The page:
The EBRI survey found that 42% of retirees say their current level of debt is a problem.
Financial advisers say they're seeing an increasing number of workers and new retirees with no savings and no plan to dig out of debt. "There are a lot more people behind the eight ball," says Joel Redmond, a financial planner for Key Private Bank in Syracuse, N.Y.
Redmond and other advisers cite a range of factors jeopardizing retirement today:
•Ravages of the stock market. The people Redmond encounters most who are lacking sufficient retirement savings weren't necessarily delinquent or negligent. Many had money saved but were wiped out by the sour stock market in the past decade and poor investment strategies, Redmond says.
That's what happened, in part, to Robert and Connie Cabana of Tampa, who are both in their 60s. Robert built up a sizable 401(k) working as a financial executive at Verizon. Connie was a business assistant for a local irrigation supply company. Connie was laid off four years ago; Robert was let go three years ago.
But the serious hit to their retirement, which wiped out half their 401(k) savings, resulted from the stock market and an overexposure to risky stocks, they say. Now, 75% of their 401(k) is gone, and they have "very little" left, Robert says.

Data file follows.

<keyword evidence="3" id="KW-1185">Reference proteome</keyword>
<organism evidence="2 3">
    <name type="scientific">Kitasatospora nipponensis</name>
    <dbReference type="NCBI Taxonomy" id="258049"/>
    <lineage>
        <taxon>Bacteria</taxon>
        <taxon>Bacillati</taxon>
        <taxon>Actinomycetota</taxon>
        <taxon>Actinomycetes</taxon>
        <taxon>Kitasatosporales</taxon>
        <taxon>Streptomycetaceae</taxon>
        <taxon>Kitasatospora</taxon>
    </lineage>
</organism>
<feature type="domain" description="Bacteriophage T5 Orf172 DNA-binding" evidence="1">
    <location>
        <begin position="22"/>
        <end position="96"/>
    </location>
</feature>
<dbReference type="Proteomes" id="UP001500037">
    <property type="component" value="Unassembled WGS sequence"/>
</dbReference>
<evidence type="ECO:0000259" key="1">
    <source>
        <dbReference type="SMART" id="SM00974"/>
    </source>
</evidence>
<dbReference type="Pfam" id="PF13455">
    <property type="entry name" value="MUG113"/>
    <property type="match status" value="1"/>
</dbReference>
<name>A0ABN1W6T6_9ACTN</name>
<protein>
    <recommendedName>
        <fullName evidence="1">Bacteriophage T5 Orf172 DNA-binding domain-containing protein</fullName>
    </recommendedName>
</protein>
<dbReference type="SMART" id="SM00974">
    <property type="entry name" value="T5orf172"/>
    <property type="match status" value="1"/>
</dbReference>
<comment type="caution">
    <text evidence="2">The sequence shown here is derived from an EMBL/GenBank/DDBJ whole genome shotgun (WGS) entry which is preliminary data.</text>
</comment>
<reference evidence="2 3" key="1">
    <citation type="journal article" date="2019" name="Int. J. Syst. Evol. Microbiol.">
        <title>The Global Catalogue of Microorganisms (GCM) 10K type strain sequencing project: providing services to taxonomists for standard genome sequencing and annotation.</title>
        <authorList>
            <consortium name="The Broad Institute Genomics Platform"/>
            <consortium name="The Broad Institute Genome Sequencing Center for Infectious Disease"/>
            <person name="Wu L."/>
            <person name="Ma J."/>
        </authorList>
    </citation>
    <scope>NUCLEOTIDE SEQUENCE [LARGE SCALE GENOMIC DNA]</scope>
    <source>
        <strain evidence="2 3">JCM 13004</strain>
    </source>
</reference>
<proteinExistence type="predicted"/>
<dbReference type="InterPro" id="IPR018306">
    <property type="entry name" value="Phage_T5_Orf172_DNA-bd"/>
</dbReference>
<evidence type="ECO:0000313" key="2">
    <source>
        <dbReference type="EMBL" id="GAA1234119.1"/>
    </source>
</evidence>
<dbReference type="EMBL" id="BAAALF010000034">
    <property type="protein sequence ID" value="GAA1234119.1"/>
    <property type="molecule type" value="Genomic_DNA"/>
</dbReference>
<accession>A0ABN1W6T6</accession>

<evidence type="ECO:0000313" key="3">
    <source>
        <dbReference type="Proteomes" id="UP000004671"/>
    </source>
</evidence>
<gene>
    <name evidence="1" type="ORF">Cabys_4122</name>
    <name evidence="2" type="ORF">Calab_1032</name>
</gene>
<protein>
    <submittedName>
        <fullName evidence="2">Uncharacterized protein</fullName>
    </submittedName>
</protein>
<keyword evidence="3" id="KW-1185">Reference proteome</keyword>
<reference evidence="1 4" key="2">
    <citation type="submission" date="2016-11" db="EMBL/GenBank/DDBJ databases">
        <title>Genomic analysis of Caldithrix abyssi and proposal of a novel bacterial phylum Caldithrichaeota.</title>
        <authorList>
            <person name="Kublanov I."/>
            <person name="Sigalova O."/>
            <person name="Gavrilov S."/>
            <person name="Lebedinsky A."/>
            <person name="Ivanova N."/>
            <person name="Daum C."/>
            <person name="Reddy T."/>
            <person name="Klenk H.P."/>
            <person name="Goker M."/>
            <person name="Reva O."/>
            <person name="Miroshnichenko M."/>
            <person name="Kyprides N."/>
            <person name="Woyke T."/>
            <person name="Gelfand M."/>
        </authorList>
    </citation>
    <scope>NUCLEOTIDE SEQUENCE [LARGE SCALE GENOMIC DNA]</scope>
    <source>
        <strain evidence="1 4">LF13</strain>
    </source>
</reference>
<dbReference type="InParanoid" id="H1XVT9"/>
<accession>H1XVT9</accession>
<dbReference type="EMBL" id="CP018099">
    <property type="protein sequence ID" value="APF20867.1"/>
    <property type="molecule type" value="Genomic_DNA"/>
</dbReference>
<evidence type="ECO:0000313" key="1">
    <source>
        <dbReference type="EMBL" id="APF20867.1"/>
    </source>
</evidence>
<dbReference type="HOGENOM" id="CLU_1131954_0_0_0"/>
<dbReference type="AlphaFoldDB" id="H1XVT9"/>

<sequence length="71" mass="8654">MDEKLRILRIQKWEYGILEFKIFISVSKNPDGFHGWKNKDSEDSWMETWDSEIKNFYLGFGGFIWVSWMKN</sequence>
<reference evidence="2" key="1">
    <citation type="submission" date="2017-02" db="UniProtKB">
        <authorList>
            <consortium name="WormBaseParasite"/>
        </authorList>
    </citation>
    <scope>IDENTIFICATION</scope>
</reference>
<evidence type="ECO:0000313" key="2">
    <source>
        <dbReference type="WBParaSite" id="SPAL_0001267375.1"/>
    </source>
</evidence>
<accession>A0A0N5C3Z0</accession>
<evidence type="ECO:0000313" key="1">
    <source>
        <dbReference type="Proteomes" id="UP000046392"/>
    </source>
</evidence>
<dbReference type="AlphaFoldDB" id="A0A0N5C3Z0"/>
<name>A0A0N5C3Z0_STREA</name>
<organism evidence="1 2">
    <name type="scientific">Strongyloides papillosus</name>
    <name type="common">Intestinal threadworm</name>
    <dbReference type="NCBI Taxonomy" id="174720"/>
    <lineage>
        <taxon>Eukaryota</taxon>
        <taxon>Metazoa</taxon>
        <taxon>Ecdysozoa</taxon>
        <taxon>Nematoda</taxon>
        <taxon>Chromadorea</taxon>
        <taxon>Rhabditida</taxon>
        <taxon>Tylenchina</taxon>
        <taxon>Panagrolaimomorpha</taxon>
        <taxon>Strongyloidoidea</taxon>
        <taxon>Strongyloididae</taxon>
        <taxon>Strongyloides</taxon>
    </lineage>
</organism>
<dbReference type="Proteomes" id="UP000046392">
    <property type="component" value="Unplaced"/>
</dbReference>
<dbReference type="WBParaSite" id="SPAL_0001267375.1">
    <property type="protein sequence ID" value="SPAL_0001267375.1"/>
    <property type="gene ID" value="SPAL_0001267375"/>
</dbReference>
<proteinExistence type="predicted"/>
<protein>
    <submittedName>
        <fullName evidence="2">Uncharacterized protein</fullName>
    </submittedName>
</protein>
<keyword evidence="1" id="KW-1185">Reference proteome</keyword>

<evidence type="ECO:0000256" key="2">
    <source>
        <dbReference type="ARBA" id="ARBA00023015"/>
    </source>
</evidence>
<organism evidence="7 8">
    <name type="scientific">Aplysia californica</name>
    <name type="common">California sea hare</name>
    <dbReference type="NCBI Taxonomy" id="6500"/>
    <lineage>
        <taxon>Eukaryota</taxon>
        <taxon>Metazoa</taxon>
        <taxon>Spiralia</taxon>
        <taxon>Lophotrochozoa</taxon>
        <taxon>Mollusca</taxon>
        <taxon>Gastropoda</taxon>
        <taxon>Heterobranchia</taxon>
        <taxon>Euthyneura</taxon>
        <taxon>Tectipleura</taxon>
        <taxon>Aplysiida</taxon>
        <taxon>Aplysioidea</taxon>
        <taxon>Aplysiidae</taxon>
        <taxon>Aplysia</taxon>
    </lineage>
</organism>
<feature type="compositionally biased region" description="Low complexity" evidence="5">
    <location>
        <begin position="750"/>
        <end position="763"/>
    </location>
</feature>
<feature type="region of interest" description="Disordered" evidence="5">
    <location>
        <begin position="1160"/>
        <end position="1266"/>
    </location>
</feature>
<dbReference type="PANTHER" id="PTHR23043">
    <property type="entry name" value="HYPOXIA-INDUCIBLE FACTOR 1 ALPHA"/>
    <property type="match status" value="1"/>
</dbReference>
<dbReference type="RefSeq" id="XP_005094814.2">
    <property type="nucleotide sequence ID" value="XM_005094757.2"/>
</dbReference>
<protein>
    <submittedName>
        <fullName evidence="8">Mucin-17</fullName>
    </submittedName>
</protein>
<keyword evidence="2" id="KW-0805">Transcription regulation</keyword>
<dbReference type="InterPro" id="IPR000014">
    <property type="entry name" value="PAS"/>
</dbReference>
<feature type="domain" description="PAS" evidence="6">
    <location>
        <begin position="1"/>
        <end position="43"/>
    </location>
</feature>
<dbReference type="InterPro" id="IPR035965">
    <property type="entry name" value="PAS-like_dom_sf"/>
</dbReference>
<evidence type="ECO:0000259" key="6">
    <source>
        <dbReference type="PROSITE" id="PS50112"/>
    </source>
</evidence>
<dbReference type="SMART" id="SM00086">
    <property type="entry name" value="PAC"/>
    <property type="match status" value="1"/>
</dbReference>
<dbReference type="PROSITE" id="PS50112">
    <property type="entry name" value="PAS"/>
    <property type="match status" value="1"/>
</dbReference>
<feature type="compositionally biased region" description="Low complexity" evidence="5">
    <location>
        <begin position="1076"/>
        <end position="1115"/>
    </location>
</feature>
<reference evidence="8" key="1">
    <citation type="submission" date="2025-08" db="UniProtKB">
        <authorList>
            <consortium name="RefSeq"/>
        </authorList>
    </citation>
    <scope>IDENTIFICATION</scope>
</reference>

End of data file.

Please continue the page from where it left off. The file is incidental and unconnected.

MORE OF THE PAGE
•Procrastination and delays in getting retirement savings in place. Baby Boomers, in contrast with their Depression- and World War II-era parents, who typically were good savers and had company pensions, have looked at savings as a downer, says Chris Olsen, 49, a financial planner with Ameriprise.
Many people now in their 50s and 60s with no savings figured they could lean on Social Security for their retirement, he says. In reality, Olsen says, Social Security payments are far from adequate to fund skyrocketing health care costs. The payments also are losing purchasing power relative to inflation, he says. Social Security, in practice, pays for only about 40% of most retirees' needs, says Paul Jarvis, financial adviser at State Bank & Trust in Fargo, N.D.
"I always made a lot of money. I always spent a lot of money. I've done whatever I wanted to do," says Paul Conlin, 53, a contractor in Liverpool, N.Y., who says he has less than $50,000 saved for retirement. "I live for the moment. When I want to do something, I do it."
But after consulting with a financial planner, Conlin, who is married and has three children, is starting to put money away for retirement. He's saving $6,000 a year in a Roth IRA, "and it's growing," he says. "I've changed my habits."
Even so, he's not ready to go crazy on a savings binge, figuring he'll probably keep working well into his 70s or beyond. "If you stop working totally, then you will die."
•Putting retirement last. Financial obligations faced by young families can be so crushing that saving for retirement often is the last thing that gets attention, Jarvis says. After paying down debt and paying for kids' college, many Americans find themselves in their 50s with next to no retirement savings, he says.